I regularly check in with a lot of other blogs and I even click through on those comment links and visit new ones. And sometimes I just want to grab that new blogger and give him (or her) a good shake.
I know they all have the best intentions but they don’t seem to realize that when you add structure (and proper grammar and spelling!) to your blog post it makes it easier for your visitor to read and absorb your information. What about you?
Do you know how to structure a blog post? Let me give you a few tips.
Start With The Title
I know some folks say to save the title for last but you know what? They’re wrong. Just read their post and you’ll see what I mean. If you leave the title for last then you start out writing about one idea and by the time you finish you’re on a completely different topic, and your information is all jumbled and rambling around the page.
Write your title first. Then you’ll have that keyword and topic right there in front of you while you’re writing and you won’t be tempted to wander off topic.
The title is almost more important than the article. Spend time crafting a title that includes your keyword and says something to grab the searcher’s attention. Remember, yours won’t be the only article on the index. Don’t use cute sayings or slang but do let the searcher know how they’ll benefit if they read your article.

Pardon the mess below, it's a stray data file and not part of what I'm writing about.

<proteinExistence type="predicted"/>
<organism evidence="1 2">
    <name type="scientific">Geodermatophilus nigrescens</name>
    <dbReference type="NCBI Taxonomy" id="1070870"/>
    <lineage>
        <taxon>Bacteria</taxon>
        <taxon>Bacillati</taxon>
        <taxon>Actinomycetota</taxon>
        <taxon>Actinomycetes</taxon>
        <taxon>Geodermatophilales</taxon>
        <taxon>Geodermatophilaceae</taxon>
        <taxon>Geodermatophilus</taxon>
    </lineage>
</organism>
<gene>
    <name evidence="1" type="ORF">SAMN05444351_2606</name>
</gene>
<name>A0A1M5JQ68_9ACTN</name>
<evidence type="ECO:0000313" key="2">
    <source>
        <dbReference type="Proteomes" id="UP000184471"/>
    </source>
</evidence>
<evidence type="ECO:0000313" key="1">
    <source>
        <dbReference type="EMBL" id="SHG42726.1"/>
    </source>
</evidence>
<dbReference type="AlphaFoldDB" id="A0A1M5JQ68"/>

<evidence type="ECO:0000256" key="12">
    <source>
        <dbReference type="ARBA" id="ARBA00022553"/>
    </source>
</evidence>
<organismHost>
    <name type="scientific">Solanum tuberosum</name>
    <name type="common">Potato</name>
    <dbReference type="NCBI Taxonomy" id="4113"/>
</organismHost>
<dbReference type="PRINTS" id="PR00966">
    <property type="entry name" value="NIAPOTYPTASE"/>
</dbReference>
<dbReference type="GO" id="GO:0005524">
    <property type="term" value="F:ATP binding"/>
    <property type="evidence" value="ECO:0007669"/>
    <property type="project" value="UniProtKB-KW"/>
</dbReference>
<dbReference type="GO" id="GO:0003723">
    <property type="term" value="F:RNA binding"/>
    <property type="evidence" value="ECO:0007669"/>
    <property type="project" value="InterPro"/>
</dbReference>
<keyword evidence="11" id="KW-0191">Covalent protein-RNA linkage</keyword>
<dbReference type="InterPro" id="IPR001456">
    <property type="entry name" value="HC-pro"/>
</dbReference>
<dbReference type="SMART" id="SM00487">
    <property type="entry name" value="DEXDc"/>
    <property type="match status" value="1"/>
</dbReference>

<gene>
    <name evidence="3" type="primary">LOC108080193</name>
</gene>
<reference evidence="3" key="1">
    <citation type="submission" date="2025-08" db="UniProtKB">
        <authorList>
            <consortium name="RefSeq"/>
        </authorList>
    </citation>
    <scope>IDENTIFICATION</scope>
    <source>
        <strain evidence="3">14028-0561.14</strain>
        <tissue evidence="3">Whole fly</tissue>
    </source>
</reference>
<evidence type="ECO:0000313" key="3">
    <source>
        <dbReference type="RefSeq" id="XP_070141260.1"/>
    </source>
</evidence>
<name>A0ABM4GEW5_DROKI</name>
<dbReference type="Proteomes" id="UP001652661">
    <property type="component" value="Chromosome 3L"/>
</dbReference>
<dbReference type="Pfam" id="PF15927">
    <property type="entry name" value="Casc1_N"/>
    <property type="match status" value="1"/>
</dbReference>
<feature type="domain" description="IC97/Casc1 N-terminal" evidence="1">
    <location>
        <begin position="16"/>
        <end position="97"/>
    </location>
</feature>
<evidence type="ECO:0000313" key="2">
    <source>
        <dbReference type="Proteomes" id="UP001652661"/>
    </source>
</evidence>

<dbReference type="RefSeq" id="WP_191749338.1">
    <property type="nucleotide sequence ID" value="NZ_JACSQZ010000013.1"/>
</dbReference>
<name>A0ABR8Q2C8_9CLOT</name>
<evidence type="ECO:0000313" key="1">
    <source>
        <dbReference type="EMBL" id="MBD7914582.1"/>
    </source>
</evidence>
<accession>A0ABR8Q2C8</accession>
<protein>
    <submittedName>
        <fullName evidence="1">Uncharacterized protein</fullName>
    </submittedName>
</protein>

Your opening paragraph is crucial. Most people reading online only scan your content, they don’t read it word-for-word. If you haven’t grabbed their attention within three seconds after they hit your page they’re going to click away. Make that opening paragraph exciting, and make sure the readers knows he’s going to benefit by reading your article.
List The Key Points You Want To Make
Don’t worry about filling in details at this point, just make a list – in order – of all the points you want to include in your article. This gives you the opportunity to make sure you didn’t miss a step or leave out an important piece of information. Once you have your points in order, go back and fill in the details.
I like to look at an article like this: In the opening paragraph I tell my reader what I’m going to tell him. In the article body, I tell him. And in the closing paragraph, I tell him what I told him. Then, no matter what part of my article his eyes land on when he scans the page, I know he’s going to get my message.
Wrap up your article in your closing paragraph. Briefly remind the reader what problem you solved, recap how you solved it, and point out how his life will be so much better now that he’s read your article.